Retired deputy chief justice Dikgang Moseneke has ordered the Gauteng department of health to pay R1.2 million in damages to each of the families who lost loved ones during the botched transfer of patients from Life Esidemeni to unregistered non-governmental organisations in Gauteng.
Moseneke, who chaired arbitration hearings into the tragedy, ordered the provincial government to pay the agreed amount of R20,000 to each of the claimants for funeral expenses. He said another R180,000 should be be paid in general damages for shock and psychological trauma.
He ordered that a further R1 million should be paid to all families for constitutional damages.
"The amounts must be paid by the government in lump sums not later than three months from the date of the publication of this award," he said.
Moseneke ordered the government to provide families with counselling by no later than 30 days from Monday.
He also ordered the State to construct a monument which will serve as a reminder to future generations of the human dignity and vulnerability of mental care users.
"Government is directed to construct at its exclusive expense and within 12 months from the date of publication of this award, a monument at an appropriate prominent location to commemorate the suffering and loss caused by the Gauteng mental health marathon project".
While reading part his judgement on Monday, Moseneke said reasons given by provincial health department officials to end the Life Esidemeni contract were not cogent. He said former MEC (member of executive council) of health Qedani Mahlangu ignored and brushed aside warnings.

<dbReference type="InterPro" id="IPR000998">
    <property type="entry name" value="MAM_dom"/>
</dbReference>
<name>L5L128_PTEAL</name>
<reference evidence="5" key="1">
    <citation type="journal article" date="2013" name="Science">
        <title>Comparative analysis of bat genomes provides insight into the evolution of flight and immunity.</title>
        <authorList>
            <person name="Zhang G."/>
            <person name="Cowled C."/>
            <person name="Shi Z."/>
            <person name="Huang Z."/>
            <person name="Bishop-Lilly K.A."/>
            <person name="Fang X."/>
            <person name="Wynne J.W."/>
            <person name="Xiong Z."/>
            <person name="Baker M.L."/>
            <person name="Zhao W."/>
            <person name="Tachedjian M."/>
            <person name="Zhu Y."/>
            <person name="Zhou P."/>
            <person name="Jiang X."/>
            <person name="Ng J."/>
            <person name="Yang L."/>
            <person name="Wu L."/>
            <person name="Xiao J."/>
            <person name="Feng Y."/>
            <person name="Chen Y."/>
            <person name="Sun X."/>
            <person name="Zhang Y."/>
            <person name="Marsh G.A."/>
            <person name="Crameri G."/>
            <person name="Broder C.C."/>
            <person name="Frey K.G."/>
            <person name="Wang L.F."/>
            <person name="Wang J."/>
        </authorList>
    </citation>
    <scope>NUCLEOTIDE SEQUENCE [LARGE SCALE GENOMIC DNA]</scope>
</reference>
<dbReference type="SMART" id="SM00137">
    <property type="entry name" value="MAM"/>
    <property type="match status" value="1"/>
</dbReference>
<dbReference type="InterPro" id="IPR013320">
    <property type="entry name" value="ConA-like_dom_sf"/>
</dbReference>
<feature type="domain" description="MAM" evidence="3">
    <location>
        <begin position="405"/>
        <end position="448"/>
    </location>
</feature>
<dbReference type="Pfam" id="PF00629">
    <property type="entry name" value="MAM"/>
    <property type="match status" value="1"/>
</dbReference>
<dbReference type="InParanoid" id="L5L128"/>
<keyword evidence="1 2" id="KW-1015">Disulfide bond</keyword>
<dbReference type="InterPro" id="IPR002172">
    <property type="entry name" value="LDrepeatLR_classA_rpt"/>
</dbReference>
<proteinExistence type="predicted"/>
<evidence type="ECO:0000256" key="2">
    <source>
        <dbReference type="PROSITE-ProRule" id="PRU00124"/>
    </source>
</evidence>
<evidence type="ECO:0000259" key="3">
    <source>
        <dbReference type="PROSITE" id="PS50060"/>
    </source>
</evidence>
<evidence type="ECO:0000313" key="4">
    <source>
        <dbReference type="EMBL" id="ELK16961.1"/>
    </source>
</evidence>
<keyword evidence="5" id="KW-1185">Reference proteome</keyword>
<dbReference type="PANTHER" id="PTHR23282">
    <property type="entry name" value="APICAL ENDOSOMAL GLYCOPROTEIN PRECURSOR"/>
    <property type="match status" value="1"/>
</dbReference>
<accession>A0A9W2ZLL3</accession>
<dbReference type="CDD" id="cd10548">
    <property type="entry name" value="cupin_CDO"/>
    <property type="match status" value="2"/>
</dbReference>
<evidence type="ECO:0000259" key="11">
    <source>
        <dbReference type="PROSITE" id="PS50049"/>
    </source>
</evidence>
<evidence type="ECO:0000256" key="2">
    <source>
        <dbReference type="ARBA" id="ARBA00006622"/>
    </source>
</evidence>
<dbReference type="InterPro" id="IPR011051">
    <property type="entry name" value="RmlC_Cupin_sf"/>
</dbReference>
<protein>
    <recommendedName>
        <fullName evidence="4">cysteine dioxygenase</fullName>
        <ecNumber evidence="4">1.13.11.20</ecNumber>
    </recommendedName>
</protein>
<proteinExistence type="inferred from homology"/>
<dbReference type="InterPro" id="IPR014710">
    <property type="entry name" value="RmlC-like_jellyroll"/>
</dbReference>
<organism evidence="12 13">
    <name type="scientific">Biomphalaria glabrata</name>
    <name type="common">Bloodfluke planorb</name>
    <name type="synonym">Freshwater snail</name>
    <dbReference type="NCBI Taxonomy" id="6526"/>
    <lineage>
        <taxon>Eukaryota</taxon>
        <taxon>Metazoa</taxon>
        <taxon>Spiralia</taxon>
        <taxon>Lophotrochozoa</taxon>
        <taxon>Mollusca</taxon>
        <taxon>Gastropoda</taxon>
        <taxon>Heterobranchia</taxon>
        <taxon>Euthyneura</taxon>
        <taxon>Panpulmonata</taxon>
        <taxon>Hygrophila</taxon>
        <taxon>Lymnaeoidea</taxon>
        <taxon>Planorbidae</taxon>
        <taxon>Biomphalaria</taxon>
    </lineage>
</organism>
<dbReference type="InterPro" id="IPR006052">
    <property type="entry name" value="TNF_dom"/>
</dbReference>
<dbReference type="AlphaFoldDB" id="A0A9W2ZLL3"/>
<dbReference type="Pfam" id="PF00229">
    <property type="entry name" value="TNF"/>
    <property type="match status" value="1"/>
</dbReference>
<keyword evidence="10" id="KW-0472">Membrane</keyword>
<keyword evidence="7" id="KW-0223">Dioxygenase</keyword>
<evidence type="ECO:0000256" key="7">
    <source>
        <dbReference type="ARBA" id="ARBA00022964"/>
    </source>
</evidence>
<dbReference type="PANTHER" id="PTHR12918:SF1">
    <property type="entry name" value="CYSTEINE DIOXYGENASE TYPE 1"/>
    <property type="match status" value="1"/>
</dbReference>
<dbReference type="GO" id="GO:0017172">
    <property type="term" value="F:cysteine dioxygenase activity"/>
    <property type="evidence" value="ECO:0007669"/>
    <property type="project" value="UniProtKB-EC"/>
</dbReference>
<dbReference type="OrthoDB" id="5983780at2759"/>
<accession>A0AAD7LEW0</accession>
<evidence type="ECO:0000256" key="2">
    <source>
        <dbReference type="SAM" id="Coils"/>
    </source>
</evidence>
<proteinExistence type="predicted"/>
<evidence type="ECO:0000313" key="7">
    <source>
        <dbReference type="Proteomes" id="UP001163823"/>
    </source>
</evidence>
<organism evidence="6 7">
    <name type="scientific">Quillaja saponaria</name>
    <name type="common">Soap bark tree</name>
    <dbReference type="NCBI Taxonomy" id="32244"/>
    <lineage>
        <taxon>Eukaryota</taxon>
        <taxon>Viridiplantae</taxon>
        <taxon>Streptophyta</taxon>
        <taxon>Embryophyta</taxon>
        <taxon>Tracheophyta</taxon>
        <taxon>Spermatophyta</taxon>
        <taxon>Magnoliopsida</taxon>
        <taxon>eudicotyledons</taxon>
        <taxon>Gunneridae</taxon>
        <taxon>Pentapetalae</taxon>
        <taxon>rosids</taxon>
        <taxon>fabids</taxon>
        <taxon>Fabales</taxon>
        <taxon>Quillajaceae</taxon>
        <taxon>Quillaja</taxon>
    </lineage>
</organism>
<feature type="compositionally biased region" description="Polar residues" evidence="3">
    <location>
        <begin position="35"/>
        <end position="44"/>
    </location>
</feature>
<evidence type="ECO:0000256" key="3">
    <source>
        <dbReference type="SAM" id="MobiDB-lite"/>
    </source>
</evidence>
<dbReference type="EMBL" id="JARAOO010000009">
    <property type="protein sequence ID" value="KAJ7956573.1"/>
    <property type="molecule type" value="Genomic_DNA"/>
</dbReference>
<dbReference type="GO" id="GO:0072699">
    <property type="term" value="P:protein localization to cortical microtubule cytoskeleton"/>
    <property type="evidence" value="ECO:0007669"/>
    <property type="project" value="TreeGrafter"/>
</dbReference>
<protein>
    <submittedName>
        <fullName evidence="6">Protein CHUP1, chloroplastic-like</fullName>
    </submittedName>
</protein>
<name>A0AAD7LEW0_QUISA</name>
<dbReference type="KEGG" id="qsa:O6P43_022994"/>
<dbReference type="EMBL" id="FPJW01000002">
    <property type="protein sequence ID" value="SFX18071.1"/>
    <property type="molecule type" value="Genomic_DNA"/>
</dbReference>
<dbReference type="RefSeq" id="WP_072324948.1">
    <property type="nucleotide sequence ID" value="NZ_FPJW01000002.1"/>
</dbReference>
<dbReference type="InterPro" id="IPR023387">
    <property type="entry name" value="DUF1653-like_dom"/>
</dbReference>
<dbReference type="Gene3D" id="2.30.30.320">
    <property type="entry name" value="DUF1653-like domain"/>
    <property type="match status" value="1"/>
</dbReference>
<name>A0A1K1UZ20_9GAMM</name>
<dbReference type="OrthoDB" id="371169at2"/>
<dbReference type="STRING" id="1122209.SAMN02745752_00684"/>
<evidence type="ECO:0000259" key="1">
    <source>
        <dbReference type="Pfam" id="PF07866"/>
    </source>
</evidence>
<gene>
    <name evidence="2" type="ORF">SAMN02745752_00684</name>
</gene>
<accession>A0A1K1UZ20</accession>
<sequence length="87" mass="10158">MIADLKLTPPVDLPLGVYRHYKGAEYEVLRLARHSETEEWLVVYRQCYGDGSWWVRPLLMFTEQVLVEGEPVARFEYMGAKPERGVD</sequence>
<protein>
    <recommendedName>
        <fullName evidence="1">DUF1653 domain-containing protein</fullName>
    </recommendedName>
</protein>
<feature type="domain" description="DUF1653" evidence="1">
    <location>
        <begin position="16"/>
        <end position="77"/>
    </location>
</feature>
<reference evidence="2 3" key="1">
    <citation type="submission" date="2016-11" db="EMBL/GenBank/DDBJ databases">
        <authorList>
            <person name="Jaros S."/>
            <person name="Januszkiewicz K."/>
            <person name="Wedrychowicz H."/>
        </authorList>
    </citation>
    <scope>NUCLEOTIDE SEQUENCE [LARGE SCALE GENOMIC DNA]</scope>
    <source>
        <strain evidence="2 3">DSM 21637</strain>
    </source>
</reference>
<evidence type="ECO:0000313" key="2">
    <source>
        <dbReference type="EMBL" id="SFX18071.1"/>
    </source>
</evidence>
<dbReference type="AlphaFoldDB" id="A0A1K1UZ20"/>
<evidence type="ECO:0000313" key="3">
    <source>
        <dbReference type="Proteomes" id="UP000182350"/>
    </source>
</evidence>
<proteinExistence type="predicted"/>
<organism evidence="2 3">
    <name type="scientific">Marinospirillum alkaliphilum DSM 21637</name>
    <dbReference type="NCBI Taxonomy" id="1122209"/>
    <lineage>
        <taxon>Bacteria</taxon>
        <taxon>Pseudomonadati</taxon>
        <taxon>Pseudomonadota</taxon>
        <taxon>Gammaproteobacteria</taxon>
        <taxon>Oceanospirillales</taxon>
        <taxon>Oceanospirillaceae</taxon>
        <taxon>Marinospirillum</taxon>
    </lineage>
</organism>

"Her conduct was irrational and reckless. She acted with impunity because the patients and their families were poorly resourced. Her ulterior motive remains concealed."
Moseneke said he found that the State behaved unconstitutionally by implementing the irrational decision to end the Life Esidemeni contract. He described the NGO's to which patients were transferred as "sites of death and torture".
"Every element if marathon trampled on the rights and dignity of mental health care users and their families."
There was some sense of relief among family members after Moseneke made his order.
"I'm happy because the way the former chief justice read out what they did, the constitutional rights they violate against our loved ones and what they did wrong, is exactly what we were trying to tell through this whole process and the way he laid it out for us couldn't be better," said Christine Nxumalo.
More than 140 mentally ill patients died following the bungled relocations from Life Esidimeni facilities to ill-equipped NGOs across the province. Most people died of starvation and neglect.
Out of 59 patients who went missing during the chaotic marathon project, four have been located.
The aim of the hearings was to help provide family members with closure and redress.